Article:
But the effort continues to be plagued by political infighting, design changes and escalating costs that helped trigger a legal battle with the state’s largest utility, and threaten the project for a second time.

Tortured birthing process 
FutureGen’s tortured birthing process reflects broader problems in the global effort to develop “clean coal” plants and carbon-capture technology — considered to be key steps in the battle to slow climate change.

Even the US Energy Department now has doubts about whether FutureGen will succeed, considering the project as a “high-risk” in its ability to meet a September 2015 deadline for spending $1 billion in federal stimulus dollars awarded in the early days of the first Obama term in the White House.

Although the International Energy Agency has declared carbon capture to be a key part of the struggle to head off impacts of climate change, so far no country has succeed, either with regulations, or with financial incentives, to spur commercial implementation of the costly and still evolving technology.

Moreover, the debate over the carbon-capture strategy itself still clouds issue.  Many renewable-energy advocates don’t see carbon capture as a viable strategy to fight climate change. They are convinced solar, wind, hydroelectric, and perhaps nuclear power, can be the mainstay of 21st century global energy.

Supporters of carbon capture say that the world will be slow to shift from the use of fossil fuels. And they forecast that carbon capture — even with costs of upwards of 70 percent higher than traditional coal plants — will, in the long run, be a cheaper option than paying the costs associated with extremes of climate changes.

“This is the only game in town,” said Edward Rubin, a lead author of a carbon-capture report released by the Intergovernmental Panel on Climate Change.

Prototype Plant 
But utilities and regulators balk at carbon-capture costs. Many proposed projects have been canceled. And concerns have been heightened by a carbon-capture plant now under construction in Mississippi (Kemper County IGCC Project) that is running $3 billion over budget.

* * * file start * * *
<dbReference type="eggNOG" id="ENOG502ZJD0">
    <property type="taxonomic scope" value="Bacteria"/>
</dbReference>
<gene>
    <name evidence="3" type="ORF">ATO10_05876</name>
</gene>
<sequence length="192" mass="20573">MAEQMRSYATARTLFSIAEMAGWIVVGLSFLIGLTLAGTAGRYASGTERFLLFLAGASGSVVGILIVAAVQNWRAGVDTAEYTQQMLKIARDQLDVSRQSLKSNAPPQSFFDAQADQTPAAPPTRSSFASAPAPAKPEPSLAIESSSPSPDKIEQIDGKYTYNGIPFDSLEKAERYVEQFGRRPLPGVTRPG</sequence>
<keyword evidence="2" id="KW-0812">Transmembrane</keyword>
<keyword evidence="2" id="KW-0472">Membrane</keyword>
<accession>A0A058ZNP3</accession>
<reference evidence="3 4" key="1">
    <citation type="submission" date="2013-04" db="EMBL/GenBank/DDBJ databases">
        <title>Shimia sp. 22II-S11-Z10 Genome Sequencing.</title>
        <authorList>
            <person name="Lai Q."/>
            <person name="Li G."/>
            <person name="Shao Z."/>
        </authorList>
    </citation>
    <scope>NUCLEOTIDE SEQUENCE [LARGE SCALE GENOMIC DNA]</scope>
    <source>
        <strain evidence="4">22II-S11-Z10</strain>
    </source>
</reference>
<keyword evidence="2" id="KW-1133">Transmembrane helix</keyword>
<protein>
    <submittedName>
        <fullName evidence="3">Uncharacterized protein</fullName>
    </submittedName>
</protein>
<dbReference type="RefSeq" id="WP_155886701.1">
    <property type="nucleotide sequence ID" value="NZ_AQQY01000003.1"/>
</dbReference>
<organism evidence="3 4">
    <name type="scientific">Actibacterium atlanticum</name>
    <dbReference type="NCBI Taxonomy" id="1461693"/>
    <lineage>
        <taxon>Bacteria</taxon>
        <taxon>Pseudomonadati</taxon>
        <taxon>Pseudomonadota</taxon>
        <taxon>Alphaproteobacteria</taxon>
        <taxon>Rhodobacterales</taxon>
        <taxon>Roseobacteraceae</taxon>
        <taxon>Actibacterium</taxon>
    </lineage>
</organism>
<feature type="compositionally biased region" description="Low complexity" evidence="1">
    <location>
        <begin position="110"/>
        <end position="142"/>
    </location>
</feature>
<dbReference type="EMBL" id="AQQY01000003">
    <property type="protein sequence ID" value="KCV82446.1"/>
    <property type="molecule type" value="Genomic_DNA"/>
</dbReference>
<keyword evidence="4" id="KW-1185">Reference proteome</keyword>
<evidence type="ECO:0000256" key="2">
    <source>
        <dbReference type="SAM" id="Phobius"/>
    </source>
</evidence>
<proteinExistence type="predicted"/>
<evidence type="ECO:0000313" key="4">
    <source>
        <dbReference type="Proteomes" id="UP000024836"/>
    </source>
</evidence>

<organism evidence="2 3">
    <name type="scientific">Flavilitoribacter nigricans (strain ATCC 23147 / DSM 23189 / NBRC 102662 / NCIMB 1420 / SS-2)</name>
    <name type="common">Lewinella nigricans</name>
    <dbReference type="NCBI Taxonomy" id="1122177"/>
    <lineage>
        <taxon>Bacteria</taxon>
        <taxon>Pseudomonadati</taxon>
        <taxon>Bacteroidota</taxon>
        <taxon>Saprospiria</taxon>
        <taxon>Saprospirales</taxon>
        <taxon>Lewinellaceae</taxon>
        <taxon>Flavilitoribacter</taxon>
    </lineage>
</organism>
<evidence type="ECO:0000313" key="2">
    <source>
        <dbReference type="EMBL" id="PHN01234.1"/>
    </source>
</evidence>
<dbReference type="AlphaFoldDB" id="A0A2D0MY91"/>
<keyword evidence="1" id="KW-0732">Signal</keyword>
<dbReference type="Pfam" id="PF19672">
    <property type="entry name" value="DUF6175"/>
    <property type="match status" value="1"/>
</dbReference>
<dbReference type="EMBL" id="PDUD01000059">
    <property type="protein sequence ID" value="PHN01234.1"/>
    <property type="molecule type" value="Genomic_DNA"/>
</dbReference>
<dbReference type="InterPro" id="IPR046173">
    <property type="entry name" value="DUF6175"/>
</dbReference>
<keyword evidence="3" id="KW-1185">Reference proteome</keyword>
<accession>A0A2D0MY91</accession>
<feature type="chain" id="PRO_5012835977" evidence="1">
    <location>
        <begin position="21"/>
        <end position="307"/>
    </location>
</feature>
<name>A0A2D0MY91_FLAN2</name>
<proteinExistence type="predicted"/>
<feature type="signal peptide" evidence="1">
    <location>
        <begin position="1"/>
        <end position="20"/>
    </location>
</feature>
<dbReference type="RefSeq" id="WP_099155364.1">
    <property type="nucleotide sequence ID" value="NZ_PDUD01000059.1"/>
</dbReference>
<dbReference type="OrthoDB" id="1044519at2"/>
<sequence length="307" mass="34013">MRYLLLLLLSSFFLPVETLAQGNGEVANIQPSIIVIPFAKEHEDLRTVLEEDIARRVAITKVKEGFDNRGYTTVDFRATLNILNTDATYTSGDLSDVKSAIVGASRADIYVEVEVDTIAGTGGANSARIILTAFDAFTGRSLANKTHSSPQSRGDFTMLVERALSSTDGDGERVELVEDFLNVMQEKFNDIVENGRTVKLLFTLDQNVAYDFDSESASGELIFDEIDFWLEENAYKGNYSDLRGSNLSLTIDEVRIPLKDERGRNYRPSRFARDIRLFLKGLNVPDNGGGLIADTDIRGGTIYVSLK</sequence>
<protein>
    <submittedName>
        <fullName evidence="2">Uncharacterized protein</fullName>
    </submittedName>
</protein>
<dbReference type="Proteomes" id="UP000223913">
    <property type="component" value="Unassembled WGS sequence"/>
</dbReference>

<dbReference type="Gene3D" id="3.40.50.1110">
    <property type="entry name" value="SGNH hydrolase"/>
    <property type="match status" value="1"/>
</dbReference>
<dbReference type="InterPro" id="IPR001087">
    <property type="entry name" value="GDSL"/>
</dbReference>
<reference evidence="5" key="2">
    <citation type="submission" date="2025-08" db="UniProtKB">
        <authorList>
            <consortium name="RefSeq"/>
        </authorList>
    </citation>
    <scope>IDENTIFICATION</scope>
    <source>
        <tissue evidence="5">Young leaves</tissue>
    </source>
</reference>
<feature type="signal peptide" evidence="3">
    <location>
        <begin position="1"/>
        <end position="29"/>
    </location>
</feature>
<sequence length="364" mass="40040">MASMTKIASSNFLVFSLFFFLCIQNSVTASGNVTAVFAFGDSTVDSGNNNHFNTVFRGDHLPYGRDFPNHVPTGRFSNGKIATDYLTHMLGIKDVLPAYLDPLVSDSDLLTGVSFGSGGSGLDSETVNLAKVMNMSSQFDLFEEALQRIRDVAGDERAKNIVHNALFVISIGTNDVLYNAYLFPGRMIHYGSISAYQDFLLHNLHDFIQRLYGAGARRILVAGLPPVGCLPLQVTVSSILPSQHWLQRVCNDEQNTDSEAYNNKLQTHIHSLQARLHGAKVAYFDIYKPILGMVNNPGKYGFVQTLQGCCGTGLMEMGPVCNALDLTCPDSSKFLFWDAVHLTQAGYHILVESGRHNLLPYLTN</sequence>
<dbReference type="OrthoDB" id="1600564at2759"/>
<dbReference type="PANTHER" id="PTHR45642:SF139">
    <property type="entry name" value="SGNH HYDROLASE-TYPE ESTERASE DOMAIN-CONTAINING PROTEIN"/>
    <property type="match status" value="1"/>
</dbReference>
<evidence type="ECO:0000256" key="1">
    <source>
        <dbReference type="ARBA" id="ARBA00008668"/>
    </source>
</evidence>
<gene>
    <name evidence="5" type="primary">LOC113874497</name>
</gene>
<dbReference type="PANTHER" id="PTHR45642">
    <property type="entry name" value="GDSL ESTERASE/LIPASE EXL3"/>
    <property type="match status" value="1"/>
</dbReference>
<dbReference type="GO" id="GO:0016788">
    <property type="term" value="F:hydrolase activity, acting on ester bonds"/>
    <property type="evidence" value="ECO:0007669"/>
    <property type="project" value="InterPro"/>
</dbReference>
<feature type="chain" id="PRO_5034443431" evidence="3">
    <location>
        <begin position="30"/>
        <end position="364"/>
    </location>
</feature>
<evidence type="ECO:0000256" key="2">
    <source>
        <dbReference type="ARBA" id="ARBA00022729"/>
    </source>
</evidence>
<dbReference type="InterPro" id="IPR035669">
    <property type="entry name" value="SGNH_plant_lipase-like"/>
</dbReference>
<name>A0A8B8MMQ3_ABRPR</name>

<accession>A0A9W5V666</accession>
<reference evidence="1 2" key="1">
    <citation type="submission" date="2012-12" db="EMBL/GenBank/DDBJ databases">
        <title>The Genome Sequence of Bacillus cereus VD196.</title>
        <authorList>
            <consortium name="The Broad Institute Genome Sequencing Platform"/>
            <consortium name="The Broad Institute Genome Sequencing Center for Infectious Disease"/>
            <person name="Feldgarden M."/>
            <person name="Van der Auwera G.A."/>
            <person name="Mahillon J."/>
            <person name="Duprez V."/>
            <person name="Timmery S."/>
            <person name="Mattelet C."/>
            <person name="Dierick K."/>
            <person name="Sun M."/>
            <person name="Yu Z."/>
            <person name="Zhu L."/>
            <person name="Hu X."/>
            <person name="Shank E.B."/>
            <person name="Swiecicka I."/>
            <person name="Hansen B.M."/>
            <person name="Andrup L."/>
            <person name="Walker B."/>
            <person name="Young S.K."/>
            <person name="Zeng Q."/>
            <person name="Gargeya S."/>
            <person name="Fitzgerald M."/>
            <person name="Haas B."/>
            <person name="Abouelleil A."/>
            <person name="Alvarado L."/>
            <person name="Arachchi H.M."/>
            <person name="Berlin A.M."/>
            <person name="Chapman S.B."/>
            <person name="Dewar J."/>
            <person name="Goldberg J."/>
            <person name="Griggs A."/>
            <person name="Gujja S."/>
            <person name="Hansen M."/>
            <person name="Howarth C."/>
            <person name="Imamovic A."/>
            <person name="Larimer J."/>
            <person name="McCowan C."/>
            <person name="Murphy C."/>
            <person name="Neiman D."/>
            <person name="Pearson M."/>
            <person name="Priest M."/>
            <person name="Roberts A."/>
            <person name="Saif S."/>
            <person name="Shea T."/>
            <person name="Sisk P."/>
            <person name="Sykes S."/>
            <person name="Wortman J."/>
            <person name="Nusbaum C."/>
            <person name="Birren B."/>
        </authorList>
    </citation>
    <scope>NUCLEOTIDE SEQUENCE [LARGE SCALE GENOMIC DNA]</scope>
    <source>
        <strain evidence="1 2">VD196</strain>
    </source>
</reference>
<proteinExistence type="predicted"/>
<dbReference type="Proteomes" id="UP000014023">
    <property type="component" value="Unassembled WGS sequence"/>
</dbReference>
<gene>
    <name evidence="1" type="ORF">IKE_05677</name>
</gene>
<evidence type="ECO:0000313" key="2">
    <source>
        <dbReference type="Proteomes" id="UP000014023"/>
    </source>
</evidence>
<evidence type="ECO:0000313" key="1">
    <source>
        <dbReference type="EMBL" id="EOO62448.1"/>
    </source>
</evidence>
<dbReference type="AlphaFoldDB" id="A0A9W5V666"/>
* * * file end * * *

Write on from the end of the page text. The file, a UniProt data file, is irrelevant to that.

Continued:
FutureGen 2.0, is now estimated to cost some $1.65 billion for the conversion of the 168MW Meredosia plant.  It is designed to be the first commercial scale demonstration of a technology, known as oxy-combustion, that can capture and store more than 90 percent plant’s carbon emissions.

About 40 percent of the cost is to be privately financed, with the rest of the money coming from the federal grant.

“FutureGen is a prototype plant," said Ken Humphreys, chief executive officer of FutureGen.  "It’s not surprising that its cost of electricity is higher."

Although the coal companies that control FutureGen funding say carbon-capture technology holds promise for the future, they appear skeptical that it can be put into place anytime soon.

Along with coal-burning utilities they are fighting the proposed EPA rule that would require partial carbon capture (to natural gas equivalence) in any new coal plant, as well as another proposed rule that calls for emission reductions in states with existing fossil fuel plants.

The technology “is simply not commercially available,” declared Peabody Energy, a key member of the FutureGen Alliance, in a statement released last September.

An idea whose time had come – and passed? 
At the turn of the new century, clean coal looked like an idea whose time had come.

In 2000 Republican candidate Bush declared that he would require power plants to reduce greenhouse-gas emissions and place an overall cap on U.S. carbon emissions

Three years later, the Bush administration launched FutureGen as a 10-year effort to build a carbon-capture plant.   "A zero-emissions coal-burning power plant."

But Bush and his administration soon cooled on the idea tackling global warming and abandoned the call for capping emissions.  Government reports downplayed concerns about climate change.

Sam Bodman, Abraham’s successor at DOE, scrapped the idea of building the FutureGen plant in favor of a series of smaller projects.  

Then, in December 2007, in a total PR debacle, the FutureGen Alliance announced its "final" selection of Mattoon, IL as the site of the new carbon-capture coal plant.  But hours later, in a surprise move, the DOE pulled the rug from under the Alliance's feet, and disclosed that the project would be restructured “due to escalating costs.” 

Mattoon would not get its plant, and FutureGen was effectively dead - at least as far as the Bush administration was concerned.

From Mattoon to Meredosia 
But in January 2009,  a junior senator from Illinois, who had been a loyal backer of a FutureGen project in his home state, took up residence in the White House. 

In fact, President Obama's campaign platform had actually called for federal assistance to build four commercial-scale carbon-capture plants, and FutureGen was no doubt among the ones he was planning on.